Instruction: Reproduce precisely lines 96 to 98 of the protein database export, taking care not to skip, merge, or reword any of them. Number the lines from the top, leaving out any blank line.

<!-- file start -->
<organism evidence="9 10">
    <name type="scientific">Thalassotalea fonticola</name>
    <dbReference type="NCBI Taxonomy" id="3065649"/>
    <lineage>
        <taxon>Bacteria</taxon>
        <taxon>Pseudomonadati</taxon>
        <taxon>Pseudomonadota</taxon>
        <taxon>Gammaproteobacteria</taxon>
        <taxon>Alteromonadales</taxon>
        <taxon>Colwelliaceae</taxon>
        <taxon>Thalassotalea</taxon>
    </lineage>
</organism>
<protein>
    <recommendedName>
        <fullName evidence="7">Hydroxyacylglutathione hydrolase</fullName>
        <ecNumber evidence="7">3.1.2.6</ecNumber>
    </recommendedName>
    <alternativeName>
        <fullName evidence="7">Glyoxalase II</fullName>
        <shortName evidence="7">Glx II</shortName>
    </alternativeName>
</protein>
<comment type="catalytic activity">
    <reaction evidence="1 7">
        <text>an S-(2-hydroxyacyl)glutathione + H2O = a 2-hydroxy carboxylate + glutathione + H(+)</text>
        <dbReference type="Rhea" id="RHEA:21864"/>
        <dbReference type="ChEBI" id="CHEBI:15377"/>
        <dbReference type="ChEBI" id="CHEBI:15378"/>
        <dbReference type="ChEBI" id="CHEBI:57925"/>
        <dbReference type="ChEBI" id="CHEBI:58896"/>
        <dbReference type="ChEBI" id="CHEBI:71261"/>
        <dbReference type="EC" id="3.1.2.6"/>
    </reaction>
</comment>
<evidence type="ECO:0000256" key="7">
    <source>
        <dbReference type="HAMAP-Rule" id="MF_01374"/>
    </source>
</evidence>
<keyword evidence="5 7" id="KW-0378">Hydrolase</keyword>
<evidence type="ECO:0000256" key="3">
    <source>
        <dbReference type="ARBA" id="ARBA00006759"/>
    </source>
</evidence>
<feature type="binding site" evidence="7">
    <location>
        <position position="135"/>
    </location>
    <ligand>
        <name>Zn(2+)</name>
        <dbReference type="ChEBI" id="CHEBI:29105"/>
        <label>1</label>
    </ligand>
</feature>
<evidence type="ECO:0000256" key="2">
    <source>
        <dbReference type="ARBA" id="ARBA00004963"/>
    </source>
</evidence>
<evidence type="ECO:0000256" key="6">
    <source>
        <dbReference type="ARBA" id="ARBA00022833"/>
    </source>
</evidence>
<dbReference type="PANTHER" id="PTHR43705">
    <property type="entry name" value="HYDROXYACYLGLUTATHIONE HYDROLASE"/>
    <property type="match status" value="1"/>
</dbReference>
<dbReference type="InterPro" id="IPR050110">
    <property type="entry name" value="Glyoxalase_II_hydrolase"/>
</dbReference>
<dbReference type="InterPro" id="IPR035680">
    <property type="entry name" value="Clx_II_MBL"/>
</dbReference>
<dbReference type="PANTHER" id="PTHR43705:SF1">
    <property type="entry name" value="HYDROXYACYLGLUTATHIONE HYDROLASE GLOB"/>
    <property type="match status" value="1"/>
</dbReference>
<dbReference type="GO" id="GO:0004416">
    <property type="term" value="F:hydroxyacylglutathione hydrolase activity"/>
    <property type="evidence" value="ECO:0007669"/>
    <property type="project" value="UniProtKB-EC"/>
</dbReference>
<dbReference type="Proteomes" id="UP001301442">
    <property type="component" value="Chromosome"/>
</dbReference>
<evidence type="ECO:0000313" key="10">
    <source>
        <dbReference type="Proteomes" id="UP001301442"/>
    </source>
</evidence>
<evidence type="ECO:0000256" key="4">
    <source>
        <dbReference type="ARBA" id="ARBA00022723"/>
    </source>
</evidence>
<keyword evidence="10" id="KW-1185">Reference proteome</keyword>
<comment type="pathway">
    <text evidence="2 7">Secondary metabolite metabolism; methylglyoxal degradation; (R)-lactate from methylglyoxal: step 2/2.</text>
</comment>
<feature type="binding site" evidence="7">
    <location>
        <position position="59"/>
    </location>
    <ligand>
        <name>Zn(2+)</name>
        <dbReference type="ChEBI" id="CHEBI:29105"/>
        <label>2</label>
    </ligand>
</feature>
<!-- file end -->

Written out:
        <dbReference type="ARBA" id="ARBA00022723"/>
    </source>
</evidence>